We continue to follow the stories of Khalifa, Hamza and Afriya, as well as a new-born called Ilyas, named after the still missing Ilyas. Though we do not get as nearly as much detail, we follow events up to past Tanzanian independence in 1961. Indeed in the latter part of the book, current political events are glossed over to follow the story line of our main characters.
It is clear that Gurnah is far more interested in the period of German occupation. As we see with Ilyas Senior, not everyone thought the Germans were wicked though clearly most did, if only because they were so brutal. However, while the brutality is repeatedly mentioned, particularly during World War I when we are following Hamza and the troop he is with, Gurnah is mainly interested in how the lives of the local population continue and how they are affected, if only indirectly by the Germans.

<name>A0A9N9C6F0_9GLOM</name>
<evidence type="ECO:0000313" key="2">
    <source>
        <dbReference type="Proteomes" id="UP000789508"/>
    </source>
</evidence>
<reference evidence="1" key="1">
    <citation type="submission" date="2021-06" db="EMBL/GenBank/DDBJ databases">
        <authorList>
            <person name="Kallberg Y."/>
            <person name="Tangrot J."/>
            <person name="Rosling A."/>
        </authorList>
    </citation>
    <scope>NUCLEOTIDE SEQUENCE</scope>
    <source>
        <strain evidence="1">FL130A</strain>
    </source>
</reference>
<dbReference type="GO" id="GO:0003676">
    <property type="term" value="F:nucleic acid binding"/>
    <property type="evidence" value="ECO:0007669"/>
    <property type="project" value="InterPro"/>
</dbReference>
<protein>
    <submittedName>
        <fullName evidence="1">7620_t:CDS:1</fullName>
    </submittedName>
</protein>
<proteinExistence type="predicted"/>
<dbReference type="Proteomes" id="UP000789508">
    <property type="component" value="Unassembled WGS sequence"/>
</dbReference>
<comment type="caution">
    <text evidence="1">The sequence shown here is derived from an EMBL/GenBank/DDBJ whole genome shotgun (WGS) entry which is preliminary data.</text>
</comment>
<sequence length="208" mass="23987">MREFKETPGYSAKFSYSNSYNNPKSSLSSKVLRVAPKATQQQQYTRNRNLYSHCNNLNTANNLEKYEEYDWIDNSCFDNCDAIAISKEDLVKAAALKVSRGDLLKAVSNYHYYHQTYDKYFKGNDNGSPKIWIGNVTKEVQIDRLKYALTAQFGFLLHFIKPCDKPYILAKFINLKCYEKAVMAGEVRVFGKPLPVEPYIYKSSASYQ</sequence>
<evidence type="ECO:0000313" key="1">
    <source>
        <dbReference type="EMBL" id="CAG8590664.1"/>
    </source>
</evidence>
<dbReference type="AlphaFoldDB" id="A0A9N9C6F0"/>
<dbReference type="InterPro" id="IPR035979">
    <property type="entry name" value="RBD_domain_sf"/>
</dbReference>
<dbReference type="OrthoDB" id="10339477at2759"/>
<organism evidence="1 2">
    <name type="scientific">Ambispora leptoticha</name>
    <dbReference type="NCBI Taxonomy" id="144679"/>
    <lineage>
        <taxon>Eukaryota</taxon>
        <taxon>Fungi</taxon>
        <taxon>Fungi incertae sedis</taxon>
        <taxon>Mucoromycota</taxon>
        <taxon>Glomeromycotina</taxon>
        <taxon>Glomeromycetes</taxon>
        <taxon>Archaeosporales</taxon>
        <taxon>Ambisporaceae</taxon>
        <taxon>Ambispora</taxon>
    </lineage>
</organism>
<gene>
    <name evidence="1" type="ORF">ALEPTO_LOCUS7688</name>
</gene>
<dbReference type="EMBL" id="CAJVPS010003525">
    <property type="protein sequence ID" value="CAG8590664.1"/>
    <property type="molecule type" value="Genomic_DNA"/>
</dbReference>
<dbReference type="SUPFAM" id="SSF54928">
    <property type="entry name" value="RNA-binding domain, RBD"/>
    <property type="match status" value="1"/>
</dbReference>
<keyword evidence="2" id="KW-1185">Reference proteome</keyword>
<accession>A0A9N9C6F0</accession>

He does get into British occupation and, while he sees the British as more efficient administrators, they are still very racist, as we see with the settlers who wanted to remove all Africans from Kenya and make it what they called A White Man’s Country, and those who wanted to remove all Indians and only allow in Europeans but keep the Africans as labourers and servants, with a sprinkling of some savage pastoralists in a reserve for spectacle.
Gurnah tells an excellent story of various individuals while giving us a first-class portrait of Tanzania and its predecessor states and, in particular the German occupation. The individuals struggle but do manage to survive under colonisation and, of course find ways round it, e.g. by smuggling. Of course, as in any good novel it is more about the people than the politics.
First published by Bloomsbury in 2020